I would do a little more investigating before assuming the MAF is the culprit. P0171 is a Bank 1 System too Lean error code. If the MAF sensor was truly the culprit, then you should also be getting a P0174 Bank 2 System too lean code because the MAF is common to both banks. A Bank 1 only system too lean could be caused by many other things such as a bad Bank 1 A/F sensor, exhaust system leak upstream of the A/F sensor, vacuum leak, bad fuel injector on Bank 1.
Not so!! It is very common for a dirty/faulty MAF sensor to throw only the P0171 DTC. Happened to me a couple times and another couple times to other folks I know personally.
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Old 07-13-14, 09:51 AM   #11
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Default Proper resistance for RX300 MAF

Hi all, hoping someone can help by providing some measurements from a working RX300.

Background: I am getting a solid CEL with code P0171 (Bank 1 Too Lean). Having seen many posts identifying a bad MAF (mass airflow sensor) as a possible culprit for P0171, I'm trying to systematically test the MAF to diagnose whether it is bad. I'd prefer not to just replace the MAF unless I am pretty confident it is the culprit. (See my prior ClubLexus post here.)

I have a RX300 repair manual that describes some diagnostic steps for determining whether a MAF is bad. One of the steps it describes is testing the resistance of the MAF's IAT (Intake Air Temperature) sensor. Below are the relevant excerpts from the repair manual. I tested mine and am getting between 5,000-6,000 Ohms at ~ 76 degrees Fahrenheit, when it should really be closer to 2,000-3,000 Ohms.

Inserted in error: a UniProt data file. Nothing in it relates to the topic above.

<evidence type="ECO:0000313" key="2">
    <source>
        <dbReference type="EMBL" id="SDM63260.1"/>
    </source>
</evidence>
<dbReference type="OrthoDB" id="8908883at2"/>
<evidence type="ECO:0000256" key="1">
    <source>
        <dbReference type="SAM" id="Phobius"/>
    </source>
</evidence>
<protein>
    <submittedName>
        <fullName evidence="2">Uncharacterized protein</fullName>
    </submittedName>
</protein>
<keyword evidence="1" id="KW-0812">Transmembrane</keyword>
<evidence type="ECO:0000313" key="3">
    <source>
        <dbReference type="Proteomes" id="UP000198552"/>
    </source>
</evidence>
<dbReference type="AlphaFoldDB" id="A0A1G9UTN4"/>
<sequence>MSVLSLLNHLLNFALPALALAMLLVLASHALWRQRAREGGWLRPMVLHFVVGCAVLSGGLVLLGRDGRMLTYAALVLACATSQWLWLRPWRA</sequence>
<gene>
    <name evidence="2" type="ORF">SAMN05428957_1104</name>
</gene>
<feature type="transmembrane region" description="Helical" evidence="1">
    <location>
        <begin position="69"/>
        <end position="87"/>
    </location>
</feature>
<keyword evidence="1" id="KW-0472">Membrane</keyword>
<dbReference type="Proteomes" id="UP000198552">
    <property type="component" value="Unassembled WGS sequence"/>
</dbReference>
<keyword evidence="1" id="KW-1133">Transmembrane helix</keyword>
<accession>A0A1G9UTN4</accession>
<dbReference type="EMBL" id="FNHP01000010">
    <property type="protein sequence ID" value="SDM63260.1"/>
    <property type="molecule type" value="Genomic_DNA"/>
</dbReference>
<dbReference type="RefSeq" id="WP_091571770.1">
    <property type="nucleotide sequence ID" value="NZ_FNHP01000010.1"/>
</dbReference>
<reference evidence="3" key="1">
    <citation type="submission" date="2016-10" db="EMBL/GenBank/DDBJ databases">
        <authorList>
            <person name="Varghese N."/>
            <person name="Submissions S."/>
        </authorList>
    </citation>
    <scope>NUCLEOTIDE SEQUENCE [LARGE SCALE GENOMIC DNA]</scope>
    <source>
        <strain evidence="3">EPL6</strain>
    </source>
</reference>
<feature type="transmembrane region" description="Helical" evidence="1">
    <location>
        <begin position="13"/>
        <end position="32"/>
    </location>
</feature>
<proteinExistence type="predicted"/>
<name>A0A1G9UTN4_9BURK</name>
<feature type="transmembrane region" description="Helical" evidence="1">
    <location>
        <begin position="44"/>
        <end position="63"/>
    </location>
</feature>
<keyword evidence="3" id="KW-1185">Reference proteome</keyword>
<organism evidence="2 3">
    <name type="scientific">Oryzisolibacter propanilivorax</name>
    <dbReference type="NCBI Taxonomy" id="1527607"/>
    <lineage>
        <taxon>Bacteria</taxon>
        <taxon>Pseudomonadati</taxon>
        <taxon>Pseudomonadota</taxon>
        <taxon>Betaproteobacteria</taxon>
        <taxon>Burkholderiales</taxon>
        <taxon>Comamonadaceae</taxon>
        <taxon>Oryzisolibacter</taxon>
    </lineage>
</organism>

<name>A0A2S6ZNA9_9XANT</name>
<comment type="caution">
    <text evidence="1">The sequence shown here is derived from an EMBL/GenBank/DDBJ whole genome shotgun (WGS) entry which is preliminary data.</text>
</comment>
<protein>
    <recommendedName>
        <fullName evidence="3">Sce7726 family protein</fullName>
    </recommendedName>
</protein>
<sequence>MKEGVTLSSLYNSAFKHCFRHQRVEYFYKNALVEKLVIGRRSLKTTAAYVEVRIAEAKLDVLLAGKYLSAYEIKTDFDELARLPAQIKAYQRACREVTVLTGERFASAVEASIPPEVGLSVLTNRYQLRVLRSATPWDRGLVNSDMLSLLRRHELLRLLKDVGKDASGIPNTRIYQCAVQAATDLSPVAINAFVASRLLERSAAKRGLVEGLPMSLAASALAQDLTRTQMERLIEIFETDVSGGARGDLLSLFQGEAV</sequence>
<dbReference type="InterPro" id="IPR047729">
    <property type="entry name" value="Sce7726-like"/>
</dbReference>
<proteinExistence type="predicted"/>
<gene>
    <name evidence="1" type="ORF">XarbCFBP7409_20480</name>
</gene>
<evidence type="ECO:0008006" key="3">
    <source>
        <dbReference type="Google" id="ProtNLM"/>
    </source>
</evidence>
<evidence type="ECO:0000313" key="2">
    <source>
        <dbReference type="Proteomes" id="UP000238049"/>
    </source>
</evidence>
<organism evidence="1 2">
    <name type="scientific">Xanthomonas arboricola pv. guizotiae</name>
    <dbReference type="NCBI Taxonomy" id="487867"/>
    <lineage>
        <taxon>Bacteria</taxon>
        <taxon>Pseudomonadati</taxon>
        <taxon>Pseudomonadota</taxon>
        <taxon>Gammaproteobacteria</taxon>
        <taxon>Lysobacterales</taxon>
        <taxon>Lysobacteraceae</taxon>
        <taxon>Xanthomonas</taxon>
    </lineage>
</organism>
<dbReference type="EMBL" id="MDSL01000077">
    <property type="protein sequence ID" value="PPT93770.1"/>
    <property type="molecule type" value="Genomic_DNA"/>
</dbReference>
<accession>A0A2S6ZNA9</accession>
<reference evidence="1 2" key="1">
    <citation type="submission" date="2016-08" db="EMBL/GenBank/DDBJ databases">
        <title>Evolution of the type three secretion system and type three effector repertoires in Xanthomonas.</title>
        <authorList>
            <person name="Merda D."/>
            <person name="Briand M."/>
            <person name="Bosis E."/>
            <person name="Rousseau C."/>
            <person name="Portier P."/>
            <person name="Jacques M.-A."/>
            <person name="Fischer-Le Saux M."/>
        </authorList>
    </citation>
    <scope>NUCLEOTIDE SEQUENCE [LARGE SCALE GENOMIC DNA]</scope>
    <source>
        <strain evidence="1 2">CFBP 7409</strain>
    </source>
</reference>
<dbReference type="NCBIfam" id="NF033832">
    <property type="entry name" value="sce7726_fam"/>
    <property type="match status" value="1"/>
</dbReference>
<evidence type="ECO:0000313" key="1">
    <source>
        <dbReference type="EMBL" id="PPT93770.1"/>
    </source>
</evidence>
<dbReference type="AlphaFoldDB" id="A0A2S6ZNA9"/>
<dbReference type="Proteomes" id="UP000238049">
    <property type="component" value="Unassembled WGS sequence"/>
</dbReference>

Can anyone else check the resistance they are getting with a known good MAF and let me know? Should only take a couple minutes and all you need is a (Philips) screwdriver and a multi-meter.

Thanks!

P.S., I have already cleaned my MAF so that should not be a factor.
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Last edited by vishesh; 07-13-14 at 09:54 AM.. Reason: A few typos.
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Old 07-13-14, 10:55 AM   #12
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You have it by the authority of the Service manual. I would not poll, but that is just me.

Is there some other underlying reason that we need to address.

Salim

Last edited by salimshah; 07-13-14 at 10:59 AM..
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Old 07-13-14, 11:21 AM   #13
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Quote:
Originally Posted by vishesh View Post
P.S., I have already cleaned my MAF so that should not be a factor.
Are you sure? Many have mistaken the IAT sensor bulb for the MAF element.
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Old 07-15-14, 07:54 AM   #14
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Originally Posted by salimshah View Post
You have it by the authority of the Service manual. I would not poll, but that is just me.

Is there some other underlying reason that we need to address.

Salim
Salim, good point. But I also purchased a MAF pulled from a working RX300 and got the same measurements. Could be that the pulled MAF I bought was also bad, but really wanted to get a confirmed working datapoint before reaching any conclusions.
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Old 07-15-14, 07:55 AM   #15
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Quote:
Originally Posted by artbuc View Post
Are you sure? Many have mistaken the IAT sensor bulb for the MAF element.
Whoops, now that you mention it, I probably am thinking of the IAT sensor bulb (the amber colored bulb that is clearly visible in the MAF). But I also cleaned the two little wire elements that are hidden deep within the recesses of the MAF. So hopefully that's all there was.
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Old 07-15-14, 07:55 AM